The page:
Thursday, 17 February 2011

Should this all become a TV soap?

Yet another exhausting day. BUT! there were good bits, both yesterday and today. I went to my Italian class, having missed the first one last week.

We meet in a cafe, as the class at the community college was cancelled prematurely a couple of years ago, and some of the students wanted to continue with our excellent teacher Barbara. We made private arrangements with her. We found a cafe which was happy for us to meet there once a week, and we made sure we had a late breakfast there, so the cafe made money out of us. We have become quite close, in varying ways, and helped our teacher when she had a problem with getting her daughter's passport.

I had persuaded my friend Nora to join the class. She and I met on a jury, which lasted almost seven weeks before we were discharged because we could not agree on a verdict. (On the third trial the defendant was convicted of murder.) We, including her husband,  have become firm friends and they have come over to help with my occasional computer crises. Nora can always think of a topic to write about, whereas I agonise and always wind up doing it at the last minute.

I did not get to the first class, because of expecting Dr P to be moved to the respite care nursing home, but I got there yesterday. We are meeting at a new cafe, as the other one is in a building to be demolished shortly. There is a new class member, and as reasonably advanced students of Italian are not all that numerous, we get to know each other.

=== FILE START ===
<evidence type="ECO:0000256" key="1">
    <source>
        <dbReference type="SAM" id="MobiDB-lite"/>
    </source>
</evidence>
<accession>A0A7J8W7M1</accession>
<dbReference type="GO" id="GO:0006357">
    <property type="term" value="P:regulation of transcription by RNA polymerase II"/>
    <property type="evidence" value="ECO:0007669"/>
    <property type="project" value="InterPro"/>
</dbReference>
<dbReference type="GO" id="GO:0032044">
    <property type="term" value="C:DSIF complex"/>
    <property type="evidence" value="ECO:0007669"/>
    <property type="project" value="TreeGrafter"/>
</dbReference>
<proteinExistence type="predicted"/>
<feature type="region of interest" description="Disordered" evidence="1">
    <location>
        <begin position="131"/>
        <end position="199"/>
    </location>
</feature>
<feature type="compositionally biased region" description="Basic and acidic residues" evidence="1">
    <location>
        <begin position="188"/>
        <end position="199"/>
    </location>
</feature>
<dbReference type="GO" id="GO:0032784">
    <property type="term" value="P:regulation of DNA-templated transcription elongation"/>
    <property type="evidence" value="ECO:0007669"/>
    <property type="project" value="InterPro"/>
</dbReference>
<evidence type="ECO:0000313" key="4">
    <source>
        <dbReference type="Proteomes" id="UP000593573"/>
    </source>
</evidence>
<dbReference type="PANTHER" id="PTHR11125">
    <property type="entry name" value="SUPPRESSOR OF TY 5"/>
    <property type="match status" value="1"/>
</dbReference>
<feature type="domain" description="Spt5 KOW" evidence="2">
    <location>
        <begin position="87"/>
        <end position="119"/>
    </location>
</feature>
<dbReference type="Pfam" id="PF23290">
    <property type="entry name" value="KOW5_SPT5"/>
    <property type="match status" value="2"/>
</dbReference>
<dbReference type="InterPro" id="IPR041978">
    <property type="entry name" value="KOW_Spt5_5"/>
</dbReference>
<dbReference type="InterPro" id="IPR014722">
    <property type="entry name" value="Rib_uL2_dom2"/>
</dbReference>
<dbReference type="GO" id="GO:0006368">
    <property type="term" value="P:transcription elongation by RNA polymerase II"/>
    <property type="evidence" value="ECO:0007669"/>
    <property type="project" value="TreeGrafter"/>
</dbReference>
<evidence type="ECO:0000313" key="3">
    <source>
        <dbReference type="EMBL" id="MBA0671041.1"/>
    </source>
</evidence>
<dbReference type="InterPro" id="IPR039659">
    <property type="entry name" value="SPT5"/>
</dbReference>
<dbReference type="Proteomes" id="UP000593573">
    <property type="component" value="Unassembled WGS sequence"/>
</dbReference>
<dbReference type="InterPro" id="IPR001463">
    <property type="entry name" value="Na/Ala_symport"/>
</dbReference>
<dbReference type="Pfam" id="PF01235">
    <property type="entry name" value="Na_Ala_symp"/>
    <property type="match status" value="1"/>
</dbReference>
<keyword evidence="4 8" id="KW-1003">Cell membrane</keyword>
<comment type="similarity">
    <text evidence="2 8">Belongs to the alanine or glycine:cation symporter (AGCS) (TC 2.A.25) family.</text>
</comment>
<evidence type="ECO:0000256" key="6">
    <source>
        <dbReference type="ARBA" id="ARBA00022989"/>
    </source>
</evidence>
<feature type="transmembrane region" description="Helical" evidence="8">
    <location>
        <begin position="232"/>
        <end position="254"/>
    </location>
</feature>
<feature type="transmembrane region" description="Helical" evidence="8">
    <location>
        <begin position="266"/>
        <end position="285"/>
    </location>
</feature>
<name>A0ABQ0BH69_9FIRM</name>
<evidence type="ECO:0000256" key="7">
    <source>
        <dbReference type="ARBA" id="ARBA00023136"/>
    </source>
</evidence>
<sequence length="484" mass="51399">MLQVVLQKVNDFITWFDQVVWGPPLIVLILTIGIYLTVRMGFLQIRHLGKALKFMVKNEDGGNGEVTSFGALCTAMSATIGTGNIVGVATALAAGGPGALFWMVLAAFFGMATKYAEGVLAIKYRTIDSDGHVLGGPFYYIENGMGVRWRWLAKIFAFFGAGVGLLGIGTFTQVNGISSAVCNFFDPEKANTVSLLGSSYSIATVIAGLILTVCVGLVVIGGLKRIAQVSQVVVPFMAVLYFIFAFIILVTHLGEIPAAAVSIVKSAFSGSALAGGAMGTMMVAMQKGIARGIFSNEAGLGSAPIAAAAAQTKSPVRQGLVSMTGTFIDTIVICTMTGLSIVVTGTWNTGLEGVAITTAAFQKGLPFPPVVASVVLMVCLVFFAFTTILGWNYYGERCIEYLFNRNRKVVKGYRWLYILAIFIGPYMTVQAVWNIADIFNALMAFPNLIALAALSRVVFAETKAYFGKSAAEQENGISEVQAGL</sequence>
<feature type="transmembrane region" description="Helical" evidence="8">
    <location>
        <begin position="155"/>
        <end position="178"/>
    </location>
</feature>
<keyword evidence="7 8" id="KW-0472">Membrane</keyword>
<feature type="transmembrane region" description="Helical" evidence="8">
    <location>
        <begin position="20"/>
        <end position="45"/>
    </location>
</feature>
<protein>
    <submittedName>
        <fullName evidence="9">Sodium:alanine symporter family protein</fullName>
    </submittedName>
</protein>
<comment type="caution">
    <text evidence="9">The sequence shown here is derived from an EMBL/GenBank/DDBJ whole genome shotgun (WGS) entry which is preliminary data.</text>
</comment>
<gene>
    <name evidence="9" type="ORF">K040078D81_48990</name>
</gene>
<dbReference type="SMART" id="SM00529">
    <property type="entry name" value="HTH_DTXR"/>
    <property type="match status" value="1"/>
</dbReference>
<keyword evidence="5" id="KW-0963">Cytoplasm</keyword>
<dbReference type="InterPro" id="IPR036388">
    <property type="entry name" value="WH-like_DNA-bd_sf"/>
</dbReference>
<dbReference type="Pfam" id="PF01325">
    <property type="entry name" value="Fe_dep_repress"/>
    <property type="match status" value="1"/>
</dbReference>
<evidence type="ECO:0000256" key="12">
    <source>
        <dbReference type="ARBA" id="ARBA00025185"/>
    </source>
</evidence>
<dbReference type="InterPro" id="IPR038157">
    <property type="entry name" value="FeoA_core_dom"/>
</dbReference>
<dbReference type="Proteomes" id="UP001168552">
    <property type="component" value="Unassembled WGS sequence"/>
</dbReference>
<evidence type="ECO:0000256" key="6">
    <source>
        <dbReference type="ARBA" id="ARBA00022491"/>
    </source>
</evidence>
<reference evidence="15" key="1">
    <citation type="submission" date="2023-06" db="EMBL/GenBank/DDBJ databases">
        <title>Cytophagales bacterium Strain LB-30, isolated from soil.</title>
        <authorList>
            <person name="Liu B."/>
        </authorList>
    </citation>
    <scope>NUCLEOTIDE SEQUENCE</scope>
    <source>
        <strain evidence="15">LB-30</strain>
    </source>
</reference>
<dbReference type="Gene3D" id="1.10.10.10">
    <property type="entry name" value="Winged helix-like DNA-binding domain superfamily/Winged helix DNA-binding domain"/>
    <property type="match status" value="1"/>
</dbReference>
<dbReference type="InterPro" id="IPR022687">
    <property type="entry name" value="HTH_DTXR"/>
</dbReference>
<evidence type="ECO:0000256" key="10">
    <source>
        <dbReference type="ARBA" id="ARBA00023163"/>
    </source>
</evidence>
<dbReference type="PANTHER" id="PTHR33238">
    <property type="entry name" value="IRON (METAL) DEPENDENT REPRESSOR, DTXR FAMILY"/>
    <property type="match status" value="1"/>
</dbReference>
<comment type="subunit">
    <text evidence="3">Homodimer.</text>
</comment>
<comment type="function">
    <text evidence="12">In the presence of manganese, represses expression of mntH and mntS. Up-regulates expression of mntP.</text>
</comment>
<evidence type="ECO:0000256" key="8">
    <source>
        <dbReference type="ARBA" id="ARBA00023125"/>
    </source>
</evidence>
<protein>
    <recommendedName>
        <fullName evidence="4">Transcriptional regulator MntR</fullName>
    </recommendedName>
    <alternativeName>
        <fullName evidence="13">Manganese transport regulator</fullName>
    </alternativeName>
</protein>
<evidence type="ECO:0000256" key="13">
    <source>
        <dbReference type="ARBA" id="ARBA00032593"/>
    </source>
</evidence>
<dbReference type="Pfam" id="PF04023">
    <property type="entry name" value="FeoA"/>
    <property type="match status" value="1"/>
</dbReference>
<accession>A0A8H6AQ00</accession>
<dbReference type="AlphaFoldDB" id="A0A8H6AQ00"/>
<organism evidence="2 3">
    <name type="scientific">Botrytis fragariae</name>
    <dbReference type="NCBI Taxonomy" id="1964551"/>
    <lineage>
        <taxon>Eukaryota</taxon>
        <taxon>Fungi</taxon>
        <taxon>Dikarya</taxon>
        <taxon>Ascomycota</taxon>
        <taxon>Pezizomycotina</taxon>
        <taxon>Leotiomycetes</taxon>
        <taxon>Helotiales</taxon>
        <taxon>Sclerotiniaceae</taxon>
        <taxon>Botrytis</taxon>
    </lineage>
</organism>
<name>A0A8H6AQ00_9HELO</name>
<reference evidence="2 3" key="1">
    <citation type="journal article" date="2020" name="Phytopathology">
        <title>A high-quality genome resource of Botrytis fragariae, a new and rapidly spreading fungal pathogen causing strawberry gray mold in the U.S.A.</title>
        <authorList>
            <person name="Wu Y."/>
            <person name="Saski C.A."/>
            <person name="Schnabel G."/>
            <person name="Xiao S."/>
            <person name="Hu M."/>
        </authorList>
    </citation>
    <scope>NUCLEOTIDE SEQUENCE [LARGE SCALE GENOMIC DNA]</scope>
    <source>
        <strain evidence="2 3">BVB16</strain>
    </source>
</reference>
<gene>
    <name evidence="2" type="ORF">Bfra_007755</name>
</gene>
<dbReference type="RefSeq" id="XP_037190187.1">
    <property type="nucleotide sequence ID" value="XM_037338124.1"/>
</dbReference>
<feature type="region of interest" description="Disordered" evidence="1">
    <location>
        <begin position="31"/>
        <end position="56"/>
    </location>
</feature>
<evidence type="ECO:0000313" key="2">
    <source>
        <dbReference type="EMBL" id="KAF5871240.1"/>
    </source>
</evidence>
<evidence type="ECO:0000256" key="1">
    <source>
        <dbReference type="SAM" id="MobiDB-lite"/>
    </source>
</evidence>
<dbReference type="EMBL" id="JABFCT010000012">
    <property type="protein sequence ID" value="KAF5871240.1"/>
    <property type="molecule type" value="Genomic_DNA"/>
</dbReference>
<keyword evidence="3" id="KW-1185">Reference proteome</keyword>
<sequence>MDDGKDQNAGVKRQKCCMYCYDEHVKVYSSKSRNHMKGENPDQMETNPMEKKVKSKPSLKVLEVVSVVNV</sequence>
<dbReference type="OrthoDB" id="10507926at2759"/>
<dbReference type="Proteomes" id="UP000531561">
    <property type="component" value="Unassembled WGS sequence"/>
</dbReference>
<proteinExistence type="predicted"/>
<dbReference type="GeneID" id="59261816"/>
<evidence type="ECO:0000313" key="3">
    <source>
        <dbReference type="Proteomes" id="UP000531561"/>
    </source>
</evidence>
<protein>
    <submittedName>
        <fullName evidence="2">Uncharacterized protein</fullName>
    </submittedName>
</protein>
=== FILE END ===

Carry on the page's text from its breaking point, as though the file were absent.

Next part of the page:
Naturally I had much debriefing to do, and it was good to have all their support and sympathy, especially when I spat bile about the WSDs.

This morning there was the other Italian class, and I was supposed to summarise and comment on Cantos 1 and 2 of Dante's Inferno.  Another friend offered to do these for me, but we compromised by my doing Canto 1 and with her doing Canto 2 (and 3 and 4). As all my activities are done intermittently and on the run, it took until late at night. I went to choir and left at supper time, thinking to get home early, but due to roadworks the trip took twice as long as usual. I managed to produce a piece I was pleased with, and my kind friend did wonders with her three Cantos - she was a professor of literature and totally erudite and wonderful, with the kindest of hearts. I love her.

I wrote my piece on my old computer, which has a CD-Rom of English and Italian loaded on it. I cannot get the new computer to accept this CD-Rom, and have not been able to start my computer classes at the Apple Store in the city. Every so often the old computer dies, and its logic board has been repaired twice. I thought it had died again the other night, but I think I must have switched it off.

When I returned to the new computer, the mouse/mice totally died, so there I was, unable to execute a single command. Oh horror! I switched the mouses/mice around, replaced the batteries, tried to reconnect, put all the plugs into different USB ports, all to no avail. Finally I resorted to the standby technique of switching the computer off and then back on, and an Apple mouse was finally recognised. Why does switching on and off work??? I do not understand.

The new and you-beaut Magic Mouse remains totally and resolutely useless. I was given to understand that if I switched it on (having been shown how to switch it on) and stroked and patted it a trifle All Would Be Well. After the Italian class I bought an ordinary wireless mouse and it works, praise be given! The stroked Magic Mouse remains totally frigid, and it is time I went and did some classes - which I have not been able to do, what with it being impossible to leave Dr P alone in the house).